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Dying To Call You: A Dead-End Job Mystery Mass Market Paperback – Oct 5 2004

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Product Details

  • Mass Market Paperback: 288 pages
  • Publisher: Signet (Oct. 5 2004)
  • Language: English
  • ISBN-10: 0451213327
  • ISBN-13: 978-0451213327
  • Product Dimensions: 10.7 x 1.9 x 17.1 cm
  • Shipping Weight: 136 g
  • Average Customer Review: Be the first to review this item
  • Amazon Bestsellers Rank: #925,175 in Books (See Top 100 in Books)
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Product Description


"Wry sense of humor, appealing, realistic characters, and a briskly moving plot."

All the ingredients for an irresistible mystery. (Jane Heller)

About the Author

Elaine Viets has actually worked those dead-end jobs in her mystery novels,just like her character, Helen Hawthorne. Over the years, Elaine has been a dress store clerk, phone book proofreader, babysitter, telemarketer, bookseller, and weed puller at fifty cents a bucket.  She is also the author of the Josie Marcus, Mystery Shopper series and numerous short stories. Elaine has won an Anthony Award and an Agatha Award. She lives in Fort Lauderdale, Florida, with her husband, author and actor Don Crinklaw.  Please visit her blog: The Lipstick Chronicles.

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Most Helpful Customer Reviews on (beta) HASH(0xa7e95888) out of 5 stars 22 reviews
16 of 17 people found the following review helpful
HASH(0xa7ed8114) out of 5 stars Dying To Read More June 21 2008
By J.E. Stephens - Published on
Format: Mass Market Paperback Verified Purchase
I was very entertained with this book. Helen's gig as a telemarketer brought back memories of my college days when I gave away free cemetary plots as a telemarketer. It was before computers and we used the phone book. My favorite comeback was, "I don't need it, I am immortal."

This story was exciting to the last page. Imagine hearing a murder taking place on the phone. Helen was brave to investigate this murder. She is quite a talented sleuth.

I am glad to have discovered this series by Elaine Viets and I look forward to reading more by her.
18 of 20 people found the following review helpful
HASH(0xa7ffad2c) out of 5 stars a good read Nov. 5 2004
By tregatt - Published on
Format: Mass Market Paperback
Once she was earning a huge salary and had a big corporate job, but now all that's changed: on the run from her cad of an ex-husband, Helen Hawthorne (not her real name) has severed all ties with her family and her past and is living in Florida and working at dead end jobs (hence the title of the series), working off the books and for pennies in order to make ends meet. Currently, Helen is working as a telemarketer, attempting to sell Tank Titan Septic System Cleaner to the unwary public. One night, however, while conducting a 'phone survey to the home of Henry Asporth, Helen overhears a woman being strangled. And even though calling the police might mean that her past may be uncovered, Helen does so anyway. The police, when they do make it to Asporth's house, find nothing; and Asporth manages to persuade the police officers that Helen had overheard an old movie that was playing on the TV. Helen, however, is adamant that she really did hear a woman dying. And indignant that the police have brushed off her concerns, decides to do some detecting of her own. Soon, Helen finds herself skulking about in the playpens of the rich and the decadent; she may be in over her head, but she's determined to nail the murderer of the unfortunate young woman she overhead die...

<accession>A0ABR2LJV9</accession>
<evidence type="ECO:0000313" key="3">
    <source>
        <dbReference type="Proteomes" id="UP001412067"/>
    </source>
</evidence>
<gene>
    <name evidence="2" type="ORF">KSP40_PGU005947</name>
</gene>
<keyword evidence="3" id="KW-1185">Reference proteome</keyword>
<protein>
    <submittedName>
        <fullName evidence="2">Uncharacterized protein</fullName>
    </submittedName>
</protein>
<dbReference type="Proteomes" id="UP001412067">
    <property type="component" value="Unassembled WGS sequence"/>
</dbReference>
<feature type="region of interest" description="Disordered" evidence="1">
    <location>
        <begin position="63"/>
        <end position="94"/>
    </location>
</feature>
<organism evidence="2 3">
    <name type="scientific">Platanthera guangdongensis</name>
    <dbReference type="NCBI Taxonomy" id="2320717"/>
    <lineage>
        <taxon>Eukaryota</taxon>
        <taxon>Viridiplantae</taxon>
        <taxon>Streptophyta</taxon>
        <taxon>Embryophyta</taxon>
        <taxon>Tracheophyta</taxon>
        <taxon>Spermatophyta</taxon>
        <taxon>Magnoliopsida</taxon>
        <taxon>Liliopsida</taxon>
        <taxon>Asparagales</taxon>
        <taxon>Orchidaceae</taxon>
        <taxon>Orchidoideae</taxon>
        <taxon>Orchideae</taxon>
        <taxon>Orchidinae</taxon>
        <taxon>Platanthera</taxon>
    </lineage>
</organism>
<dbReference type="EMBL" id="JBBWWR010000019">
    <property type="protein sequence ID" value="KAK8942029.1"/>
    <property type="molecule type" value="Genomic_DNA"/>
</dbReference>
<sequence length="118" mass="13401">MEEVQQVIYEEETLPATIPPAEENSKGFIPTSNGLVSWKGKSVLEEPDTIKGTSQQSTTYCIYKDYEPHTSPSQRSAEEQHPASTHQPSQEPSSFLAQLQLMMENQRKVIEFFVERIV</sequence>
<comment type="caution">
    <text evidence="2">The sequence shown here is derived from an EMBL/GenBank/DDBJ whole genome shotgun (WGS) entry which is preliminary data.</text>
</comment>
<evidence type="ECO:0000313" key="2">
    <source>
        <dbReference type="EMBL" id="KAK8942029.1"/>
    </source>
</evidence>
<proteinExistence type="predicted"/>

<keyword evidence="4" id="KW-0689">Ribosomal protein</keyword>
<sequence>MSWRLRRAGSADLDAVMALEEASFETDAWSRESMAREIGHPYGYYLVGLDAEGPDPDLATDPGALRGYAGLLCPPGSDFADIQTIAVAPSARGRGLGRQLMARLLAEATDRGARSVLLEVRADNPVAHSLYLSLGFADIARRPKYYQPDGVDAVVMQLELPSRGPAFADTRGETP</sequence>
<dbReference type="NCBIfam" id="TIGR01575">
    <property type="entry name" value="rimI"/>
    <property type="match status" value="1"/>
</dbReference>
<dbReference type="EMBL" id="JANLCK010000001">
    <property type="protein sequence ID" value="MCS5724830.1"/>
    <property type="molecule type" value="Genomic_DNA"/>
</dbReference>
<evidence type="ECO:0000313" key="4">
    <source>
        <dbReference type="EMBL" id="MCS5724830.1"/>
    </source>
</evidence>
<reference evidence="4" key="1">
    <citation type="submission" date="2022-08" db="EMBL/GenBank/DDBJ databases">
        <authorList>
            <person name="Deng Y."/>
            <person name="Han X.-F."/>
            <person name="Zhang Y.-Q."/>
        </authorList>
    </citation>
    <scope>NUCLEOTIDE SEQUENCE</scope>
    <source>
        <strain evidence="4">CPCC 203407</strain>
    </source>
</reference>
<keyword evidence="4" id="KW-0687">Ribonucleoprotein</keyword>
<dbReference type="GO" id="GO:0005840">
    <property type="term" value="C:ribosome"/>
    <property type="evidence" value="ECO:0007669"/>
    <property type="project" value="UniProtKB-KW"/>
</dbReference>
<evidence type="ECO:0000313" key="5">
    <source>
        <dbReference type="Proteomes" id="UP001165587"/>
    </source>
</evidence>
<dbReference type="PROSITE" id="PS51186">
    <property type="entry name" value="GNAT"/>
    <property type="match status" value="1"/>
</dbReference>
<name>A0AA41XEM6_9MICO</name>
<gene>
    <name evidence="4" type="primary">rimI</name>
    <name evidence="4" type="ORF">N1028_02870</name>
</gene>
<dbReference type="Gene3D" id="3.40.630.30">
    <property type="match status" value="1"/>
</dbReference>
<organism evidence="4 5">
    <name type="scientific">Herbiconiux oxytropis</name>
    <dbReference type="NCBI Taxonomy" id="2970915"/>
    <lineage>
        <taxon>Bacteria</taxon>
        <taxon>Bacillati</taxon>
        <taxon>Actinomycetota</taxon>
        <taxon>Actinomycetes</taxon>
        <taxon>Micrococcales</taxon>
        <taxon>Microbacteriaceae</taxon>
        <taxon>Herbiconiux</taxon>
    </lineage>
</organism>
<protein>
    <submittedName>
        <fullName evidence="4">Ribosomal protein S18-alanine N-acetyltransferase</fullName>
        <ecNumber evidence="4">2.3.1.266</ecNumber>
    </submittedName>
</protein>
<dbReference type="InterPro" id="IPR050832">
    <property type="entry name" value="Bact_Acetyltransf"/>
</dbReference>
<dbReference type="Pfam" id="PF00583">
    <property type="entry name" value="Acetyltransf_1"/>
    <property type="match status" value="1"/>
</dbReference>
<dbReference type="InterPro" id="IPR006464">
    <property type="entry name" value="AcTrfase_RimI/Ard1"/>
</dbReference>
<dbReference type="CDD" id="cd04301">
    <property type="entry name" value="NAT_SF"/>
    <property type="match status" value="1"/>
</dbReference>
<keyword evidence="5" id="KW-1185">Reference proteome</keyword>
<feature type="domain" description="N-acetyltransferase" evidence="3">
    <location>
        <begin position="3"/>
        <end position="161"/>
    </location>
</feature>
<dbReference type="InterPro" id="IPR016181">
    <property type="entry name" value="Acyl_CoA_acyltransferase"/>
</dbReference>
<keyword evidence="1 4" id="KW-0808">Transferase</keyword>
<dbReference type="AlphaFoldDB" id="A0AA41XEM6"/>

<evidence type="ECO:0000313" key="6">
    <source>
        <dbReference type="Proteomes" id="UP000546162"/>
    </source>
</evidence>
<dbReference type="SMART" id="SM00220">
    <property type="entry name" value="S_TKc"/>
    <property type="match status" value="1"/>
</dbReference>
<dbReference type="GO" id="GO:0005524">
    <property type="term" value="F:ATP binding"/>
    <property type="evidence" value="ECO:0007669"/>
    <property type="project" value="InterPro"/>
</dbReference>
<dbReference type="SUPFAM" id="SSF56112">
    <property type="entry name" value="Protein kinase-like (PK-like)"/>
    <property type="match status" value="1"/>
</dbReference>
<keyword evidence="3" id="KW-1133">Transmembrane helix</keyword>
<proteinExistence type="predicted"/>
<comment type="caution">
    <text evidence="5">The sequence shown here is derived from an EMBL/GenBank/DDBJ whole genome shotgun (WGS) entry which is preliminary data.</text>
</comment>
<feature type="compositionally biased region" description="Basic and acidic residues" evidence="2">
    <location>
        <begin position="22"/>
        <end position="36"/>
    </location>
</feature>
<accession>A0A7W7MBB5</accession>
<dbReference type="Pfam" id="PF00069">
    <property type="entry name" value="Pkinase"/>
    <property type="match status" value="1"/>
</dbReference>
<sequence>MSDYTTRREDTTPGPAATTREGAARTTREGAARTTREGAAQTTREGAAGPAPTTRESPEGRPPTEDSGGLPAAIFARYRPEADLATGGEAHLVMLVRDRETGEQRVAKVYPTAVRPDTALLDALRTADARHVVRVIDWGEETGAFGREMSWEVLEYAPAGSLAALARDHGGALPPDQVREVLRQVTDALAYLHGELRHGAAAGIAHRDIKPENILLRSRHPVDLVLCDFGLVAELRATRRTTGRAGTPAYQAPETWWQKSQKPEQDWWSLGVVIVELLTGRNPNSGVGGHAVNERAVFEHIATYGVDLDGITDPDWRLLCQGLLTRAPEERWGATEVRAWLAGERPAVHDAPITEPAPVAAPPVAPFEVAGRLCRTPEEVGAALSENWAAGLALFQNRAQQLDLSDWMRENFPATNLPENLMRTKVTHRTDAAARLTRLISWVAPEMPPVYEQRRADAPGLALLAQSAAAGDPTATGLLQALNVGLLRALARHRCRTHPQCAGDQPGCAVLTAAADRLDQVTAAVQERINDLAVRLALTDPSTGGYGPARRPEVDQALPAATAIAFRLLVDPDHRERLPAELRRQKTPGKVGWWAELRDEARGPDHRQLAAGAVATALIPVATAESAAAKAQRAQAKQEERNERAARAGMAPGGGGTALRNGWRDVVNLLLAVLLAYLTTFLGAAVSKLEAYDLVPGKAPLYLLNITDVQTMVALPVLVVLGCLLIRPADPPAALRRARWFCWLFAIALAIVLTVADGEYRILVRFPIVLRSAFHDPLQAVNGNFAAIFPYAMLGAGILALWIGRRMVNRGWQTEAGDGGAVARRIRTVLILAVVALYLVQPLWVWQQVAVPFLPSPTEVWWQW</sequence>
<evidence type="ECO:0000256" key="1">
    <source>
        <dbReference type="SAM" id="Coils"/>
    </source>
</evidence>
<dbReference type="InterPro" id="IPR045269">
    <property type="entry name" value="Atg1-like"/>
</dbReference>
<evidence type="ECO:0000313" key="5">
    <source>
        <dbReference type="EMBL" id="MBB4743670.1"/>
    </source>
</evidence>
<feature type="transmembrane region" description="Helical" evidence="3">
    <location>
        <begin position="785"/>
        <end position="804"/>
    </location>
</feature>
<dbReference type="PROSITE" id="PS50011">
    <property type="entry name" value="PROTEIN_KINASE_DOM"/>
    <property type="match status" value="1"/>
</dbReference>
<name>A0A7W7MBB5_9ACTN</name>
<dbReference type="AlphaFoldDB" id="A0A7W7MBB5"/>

Fast paced and compelling, "Dying to Call You" proved to be a riveting read. Elaine Viets does a wonderful job of vividly bringing to life the hellish life of a telemarketer. I liked her portrayal of the series heroine (Helen Hawthorne) and the storyline was a rather good one too. Also well done was the credible manner in which the author allowed for Helen to uncover info/clues and solve the mystery. All in all, "Dying to Call You" was a really enjoyable 4 star read.
10 of 10 people found the following review helpful
HASH(0xa7f0321c) out of 5 stars superb amateur sleuth Oct. 5 2004
By A Customer - Published on
Format: Mass Market Paperback
Helen Hawthorne caught her unemployed husband having sex with their next door neighbor and in a rage she wrecked his SUV. The Judge ordered her to pay alimony because her spouse spent the last few years taking care of her and their home while she earned a six figure income. An irate Helen refuses to pay one cent so she leaves St. Louis relocating in Fort Lauderdale where she accepts dead- end jobs that pay under the table.